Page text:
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Oil, Copper Rise on China Stimulus Outlook: Commodities at Close

July 13 (Bloomberg) -- The Standard & Poor’s GSCI gauge of 24 commodities rose 0.7 percent to 619.19 at 5:04 p.m. Singapore time. The UBS Bloomberg CMCI index of 26 raw materials advanced 0.9 percent to 1527.37.


Oil futures advanced in New York, extending a weekly gain, as investors speculated that China’s government will boost stimulus measures and the U.S. tightened sanctions on Iran.


Natural gas rose for a third day in New York as forecasts for hotter-than-normal weather in the Northeast next week signaled higher demand for power-plant fuel.


The premium of gasoil to Dubai crude fell 5 cents, or 0.3 percent, to $17.50 a barrel at 10:15 a.m. Singapore time, according to data from PVM Oil Associates Ltd., a broker. The spread has widened 1.2 percent so far this week, the second weekly increase.

Singapore fuel oil’s discount to Dubai crude widened by 40 cents, or 24 percent, to $2.10 a barrel, PVM data showed. The discount is the biggest since June 5, signaling growing losses from making the fuel.


Spot gold was unchanged at $1,571.93 an ounce at 2:31 p.m. in Singapore, 0.7 percent lower this week after falling 0.9 percent last week. Holdings in the SPDR Gold Trust, the biggest bullion-backed exchange-traded product, fell to 1,269.73 metric tons yesterday, the least since May 23, company data showed.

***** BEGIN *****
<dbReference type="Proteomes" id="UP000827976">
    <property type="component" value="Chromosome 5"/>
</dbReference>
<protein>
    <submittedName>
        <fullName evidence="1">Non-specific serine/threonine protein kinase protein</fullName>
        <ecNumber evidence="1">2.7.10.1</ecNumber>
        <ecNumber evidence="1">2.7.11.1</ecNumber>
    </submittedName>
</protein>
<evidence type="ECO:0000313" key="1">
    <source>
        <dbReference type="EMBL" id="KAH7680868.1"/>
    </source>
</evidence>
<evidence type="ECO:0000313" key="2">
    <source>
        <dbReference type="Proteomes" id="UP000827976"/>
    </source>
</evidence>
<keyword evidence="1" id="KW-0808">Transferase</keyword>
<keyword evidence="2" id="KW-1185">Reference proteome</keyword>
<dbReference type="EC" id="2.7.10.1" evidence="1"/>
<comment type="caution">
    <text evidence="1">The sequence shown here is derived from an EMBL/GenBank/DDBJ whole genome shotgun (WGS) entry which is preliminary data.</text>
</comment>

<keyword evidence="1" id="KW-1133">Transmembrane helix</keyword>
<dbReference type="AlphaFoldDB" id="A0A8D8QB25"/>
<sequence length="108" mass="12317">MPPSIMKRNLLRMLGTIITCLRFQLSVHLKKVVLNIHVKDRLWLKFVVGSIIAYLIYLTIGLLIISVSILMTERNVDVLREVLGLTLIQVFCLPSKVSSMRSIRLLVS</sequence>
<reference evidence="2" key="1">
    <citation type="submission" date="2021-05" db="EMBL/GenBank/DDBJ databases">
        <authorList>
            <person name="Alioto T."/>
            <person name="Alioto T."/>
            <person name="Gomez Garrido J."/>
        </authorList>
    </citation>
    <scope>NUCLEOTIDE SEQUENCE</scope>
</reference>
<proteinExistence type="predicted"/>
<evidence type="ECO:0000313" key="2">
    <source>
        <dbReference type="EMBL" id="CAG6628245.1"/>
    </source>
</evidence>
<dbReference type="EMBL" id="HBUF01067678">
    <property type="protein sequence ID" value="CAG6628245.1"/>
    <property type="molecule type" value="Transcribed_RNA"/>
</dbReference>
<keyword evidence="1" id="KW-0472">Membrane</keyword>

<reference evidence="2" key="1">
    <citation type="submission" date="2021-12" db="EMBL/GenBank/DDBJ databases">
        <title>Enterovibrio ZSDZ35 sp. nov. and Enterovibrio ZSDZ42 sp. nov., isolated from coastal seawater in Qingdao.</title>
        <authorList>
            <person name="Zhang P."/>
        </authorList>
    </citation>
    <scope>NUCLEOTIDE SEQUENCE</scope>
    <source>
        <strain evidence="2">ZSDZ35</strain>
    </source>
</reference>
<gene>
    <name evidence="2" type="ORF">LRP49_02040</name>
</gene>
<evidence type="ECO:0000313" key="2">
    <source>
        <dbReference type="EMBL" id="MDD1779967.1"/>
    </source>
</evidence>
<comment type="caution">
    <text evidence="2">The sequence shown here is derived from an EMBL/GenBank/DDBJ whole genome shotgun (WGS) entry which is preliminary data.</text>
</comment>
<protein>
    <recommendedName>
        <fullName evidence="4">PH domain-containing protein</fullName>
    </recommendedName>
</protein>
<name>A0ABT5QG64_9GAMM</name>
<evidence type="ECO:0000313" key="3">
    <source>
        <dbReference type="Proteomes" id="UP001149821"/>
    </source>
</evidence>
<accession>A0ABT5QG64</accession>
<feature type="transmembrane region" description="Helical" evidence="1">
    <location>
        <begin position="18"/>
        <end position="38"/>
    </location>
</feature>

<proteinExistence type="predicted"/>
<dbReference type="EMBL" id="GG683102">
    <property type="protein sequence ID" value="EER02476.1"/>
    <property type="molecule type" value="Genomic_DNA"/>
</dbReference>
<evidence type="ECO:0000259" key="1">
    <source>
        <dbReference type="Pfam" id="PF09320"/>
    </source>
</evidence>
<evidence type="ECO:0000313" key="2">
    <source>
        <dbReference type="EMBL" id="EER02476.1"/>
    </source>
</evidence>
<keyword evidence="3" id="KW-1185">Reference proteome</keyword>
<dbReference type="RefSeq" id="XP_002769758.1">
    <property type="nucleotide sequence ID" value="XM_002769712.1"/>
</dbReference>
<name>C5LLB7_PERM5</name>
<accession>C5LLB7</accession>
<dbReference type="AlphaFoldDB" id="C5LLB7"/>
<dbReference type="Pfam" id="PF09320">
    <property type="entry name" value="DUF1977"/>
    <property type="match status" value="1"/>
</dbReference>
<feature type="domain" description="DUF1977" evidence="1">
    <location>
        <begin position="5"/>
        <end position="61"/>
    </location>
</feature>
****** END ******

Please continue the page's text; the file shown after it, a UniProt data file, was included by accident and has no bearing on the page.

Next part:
Spot silver rose as much as 0.5 percent to $27.31 an ounce, and was last at $27.285, reversing a 0.3 percent drop. The metal ended last week at $27.1125.


Three-month copper climbed as much as 0.7 percent to $7,605.50 a metric ton on the London Metal Exchange. The contract traded at $7,583 at 1:46 p.m., set for a weekly advance.


December-delivery corn rose as much as 1 percent to $7.3975 a bushel on the Chicago Board of Trade, near the highest price since September, and was at $7.3925 at 2:05 p.m. in Singapore. That took this week’s advance to 6.7 percent. The last time the most-active contract advanced for four straight weeks was in the period to Nov. 4. Prices have rallied 16 percent this month.

Soybeans for November delivery gained 0.4 percent to $15.3575 a bushel, set for a fourth weekly gain. Wheat for September delivery rose 0.7 percent to $8.5225 a bushel, also poised for a fourth weekly increase.

December-delivery rubber gained 0.7 percent to settle at 247.9 yen a kilogram ($3,128 a metric ton) on the Tokyo Commodity Exchange. The most-active price lost 2.9 percent this week, extending this year’s decline of 5.9 percent.

To contact the reporter on this story: Ee Chien Chua in Singapore at

To contact the editor responsible for this story: Alexander Kwiatkowski at

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